Will ideas become the next hot commodity?
The Microsoft anti-trust trial reminds us that the U.S. attorney general’s office—in principle and, on occasion, in practice—does not look kindly on unchecked monopolies. But just outside Washington, in another federal office, it seems our government has been handing out commercial monopolies on everything from specific medical treatments to concepts as broad as the “idea of Internet commerce.”
The culprit is our patent system. Once restricted to protecting the rights of inventors to the designs of particular, novel innovations, the Patent Office today has stretched the definitions of “innovation” and “novel” to the point where they are pushing more than one ethical envelope, according to Seth Shulman in The Sciences (Jan.-Feb. 1999).
Shulman makes a case that the government’s system of intellectual property rights has become simply absurd—granting creator and owner status over unique life forms (whether genetically engineered or, in some cases, simply newly identified), as well as particular colors, fragrances, even sounds. Shulman also argues—with more profound concern—that the system is allowing a dangerous concentration of control over the technological and medical know-how that “make up the lifeblood of the new economy.”
The patent system was created in the 18th century to reward inventors for their industry and ingenuity by offering them a limited monopoly on their creations. They profit from their inventions, and the rest of the world gets to learn from them and build on their efforts. This, our forebears believed, would encourage technological progress and spread the fruits of knowledge.
But in recent years, the scope of patents has expanded in ways that limit progress and restrict the spread of knowledge, says Shulman.
For example, a company that created a genetically engineered variety of cotton recently sought a patent on its product. The company didn’t seek a patent for the variety of cotton it had created (though patenting a type of seed, once unheard of, is now common), nor for the process by which it was created. The patent it sought was for the idea of genetically engineered cotton.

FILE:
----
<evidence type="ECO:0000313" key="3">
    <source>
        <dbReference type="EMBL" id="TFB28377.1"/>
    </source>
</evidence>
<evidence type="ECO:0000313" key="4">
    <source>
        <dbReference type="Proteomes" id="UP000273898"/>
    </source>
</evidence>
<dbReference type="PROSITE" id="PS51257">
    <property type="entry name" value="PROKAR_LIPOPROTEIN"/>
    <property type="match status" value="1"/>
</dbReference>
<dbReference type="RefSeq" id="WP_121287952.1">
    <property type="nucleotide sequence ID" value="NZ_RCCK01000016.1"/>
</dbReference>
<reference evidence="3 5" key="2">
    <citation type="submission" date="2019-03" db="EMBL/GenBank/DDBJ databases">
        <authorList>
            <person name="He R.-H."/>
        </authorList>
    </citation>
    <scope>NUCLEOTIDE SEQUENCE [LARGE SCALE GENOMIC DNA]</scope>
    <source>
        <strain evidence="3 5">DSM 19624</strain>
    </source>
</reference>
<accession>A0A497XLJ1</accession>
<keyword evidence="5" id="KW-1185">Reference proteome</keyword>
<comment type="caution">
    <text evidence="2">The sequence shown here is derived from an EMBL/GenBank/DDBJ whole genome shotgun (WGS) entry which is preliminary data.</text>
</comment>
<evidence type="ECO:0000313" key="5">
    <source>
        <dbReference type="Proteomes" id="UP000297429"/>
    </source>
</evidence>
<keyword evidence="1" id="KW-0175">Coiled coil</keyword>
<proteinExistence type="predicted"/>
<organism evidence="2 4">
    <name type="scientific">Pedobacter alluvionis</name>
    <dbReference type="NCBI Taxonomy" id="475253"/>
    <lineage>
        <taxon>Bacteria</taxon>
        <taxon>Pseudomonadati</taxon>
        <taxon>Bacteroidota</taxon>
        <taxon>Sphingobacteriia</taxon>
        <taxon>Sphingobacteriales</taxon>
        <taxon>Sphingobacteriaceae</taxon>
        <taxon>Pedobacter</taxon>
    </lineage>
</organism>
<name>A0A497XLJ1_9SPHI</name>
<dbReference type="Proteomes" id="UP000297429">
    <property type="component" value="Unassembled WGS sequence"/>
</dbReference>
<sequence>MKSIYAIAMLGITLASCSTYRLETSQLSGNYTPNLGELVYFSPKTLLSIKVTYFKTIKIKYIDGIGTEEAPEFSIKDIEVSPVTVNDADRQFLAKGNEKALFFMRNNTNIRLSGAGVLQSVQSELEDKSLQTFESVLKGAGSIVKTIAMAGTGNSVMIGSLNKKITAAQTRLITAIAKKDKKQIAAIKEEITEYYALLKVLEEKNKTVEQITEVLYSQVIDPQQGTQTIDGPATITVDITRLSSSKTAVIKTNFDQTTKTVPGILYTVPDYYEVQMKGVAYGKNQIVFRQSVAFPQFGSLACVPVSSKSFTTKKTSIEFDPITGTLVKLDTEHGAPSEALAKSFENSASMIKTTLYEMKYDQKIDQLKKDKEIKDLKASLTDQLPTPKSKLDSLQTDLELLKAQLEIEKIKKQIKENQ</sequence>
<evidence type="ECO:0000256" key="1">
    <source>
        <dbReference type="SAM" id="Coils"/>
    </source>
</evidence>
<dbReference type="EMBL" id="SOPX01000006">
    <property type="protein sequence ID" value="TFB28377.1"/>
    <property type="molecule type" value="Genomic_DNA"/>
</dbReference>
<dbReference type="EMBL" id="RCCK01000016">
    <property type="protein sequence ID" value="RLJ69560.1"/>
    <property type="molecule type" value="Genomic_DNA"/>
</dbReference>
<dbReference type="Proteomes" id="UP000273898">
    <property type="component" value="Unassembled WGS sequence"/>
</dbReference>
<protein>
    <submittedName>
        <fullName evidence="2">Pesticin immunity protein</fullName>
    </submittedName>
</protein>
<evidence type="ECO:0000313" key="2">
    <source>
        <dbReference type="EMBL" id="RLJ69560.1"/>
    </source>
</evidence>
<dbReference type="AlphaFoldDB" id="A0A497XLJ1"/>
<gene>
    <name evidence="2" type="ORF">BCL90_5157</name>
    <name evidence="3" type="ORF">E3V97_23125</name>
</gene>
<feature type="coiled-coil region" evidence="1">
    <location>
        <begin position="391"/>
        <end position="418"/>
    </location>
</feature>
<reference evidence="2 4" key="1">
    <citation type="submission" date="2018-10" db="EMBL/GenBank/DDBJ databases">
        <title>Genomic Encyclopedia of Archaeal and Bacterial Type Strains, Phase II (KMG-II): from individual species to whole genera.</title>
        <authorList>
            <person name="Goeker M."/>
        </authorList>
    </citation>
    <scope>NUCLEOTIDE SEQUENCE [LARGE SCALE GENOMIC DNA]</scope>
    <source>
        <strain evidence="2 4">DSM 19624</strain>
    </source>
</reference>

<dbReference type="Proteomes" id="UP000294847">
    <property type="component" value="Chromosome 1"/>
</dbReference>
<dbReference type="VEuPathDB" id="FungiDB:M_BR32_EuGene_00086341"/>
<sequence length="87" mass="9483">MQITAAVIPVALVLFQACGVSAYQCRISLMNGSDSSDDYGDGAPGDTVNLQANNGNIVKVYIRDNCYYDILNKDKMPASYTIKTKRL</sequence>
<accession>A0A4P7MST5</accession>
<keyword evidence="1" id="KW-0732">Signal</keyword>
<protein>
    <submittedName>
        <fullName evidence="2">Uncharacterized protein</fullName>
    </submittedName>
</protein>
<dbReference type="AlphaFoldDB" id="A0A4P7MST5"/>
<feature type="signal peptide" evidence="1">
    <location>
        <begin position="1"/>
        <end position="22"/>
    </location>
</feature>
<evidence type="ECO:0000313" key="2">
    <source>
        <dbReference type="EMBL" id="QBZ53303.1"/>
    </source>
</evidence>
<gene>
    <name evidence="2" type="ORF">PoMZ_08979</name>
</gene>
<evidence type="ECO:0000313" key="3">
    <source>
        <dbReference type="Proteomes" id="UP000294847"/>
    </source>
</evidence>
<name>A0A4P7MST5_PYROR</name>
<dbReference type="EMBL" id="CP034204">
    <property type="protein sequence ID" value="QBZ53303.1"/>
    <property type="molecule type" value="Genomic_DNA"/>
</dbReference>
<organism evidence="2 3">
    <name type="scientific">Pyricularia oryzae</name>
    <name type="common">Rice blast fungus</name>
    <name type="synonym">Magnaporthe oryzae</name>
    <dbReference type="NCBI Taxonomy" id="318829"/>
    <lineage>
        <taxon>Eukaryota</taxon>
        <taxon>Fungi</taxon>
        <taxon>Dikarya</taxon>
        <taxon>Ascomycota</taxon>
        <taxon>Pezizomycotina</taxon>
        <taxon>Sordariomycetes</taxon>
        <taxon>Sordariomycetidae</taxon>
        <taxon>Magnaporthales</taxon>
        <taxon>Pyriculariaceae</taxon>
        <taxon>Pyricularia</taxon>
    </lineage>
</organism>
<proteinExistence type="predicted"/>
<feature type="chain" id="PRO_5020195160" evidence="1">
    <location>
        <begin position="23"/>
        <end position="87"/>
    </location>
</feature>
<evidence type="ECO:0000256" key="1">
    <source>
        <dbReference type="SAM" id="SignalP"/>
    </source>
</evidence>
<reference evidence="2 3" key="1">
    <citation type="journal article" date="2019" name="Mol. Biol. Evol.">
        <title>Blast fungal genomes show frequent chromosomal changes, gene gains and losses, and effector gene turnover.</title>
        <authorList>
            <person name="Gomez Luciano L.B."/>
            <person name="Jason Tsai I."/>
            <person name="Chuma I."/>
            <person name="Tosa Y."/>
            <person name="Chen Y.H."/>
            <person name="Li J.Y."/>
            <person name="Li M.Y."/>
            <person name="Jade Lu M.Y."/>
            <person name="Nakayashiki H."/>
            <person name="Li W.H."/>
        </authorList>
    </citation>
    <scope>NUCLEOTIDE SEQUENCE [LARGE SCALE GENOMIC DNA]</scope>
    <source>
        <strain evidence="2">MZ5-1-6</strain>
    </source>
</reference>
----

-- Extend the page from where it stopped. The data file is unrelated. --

In another even more brazen example, a computer programmer in 1985 won a patent for outlining a process by which certain products could be purchased and delivered electronically over a computer network. He later sold the patent—and it eventually landed in the hands of a company called E-data, which now claims to own the idea of Internet commerce. Any online business that isn’t willing to pay substantial annual royalties is risking a lawsuit; at least 43 have been filed so far.
As Wallace Judd, a manager with Netscape, has said, it is the difference between a patent on a particular improved mousetrap and a monopoly on the idea of trapping mice.
And then, of course, there’s the whole question of patenting the mice themselves—transgenic mice, that is. When we turn our lens from computers and agriculture to medicine, the picture gets even more frightening. Remember the argument in the late ’40s over who “owned” the Dead Sea Scrolls? Academics were up in arms that their noble tradition of open scholarship was being extinguished when a small group of researchers declared that they essentially held a monopoly on this important historical document and its interpretation. When the monopoly is on a lifesaving treatment, rather than an ancient scroll, the same tradition is violated, but the stakes—both financial and moral—are higher.
“The overarching challenge is clear,” writes Shulman. “Society can improve public access to every kind of information, or it can let parochial private interests shape the future.”
The only solution is for the government—either Congress or the courts—to establish guidelines, he argues. “Unless society tackles the issue head-on, the privatization of knowledge assets will choke productivity, magnify inequities, and erode our democratic institutions.” In the very murky waters of intellectual property rights, that is about all that seems clear.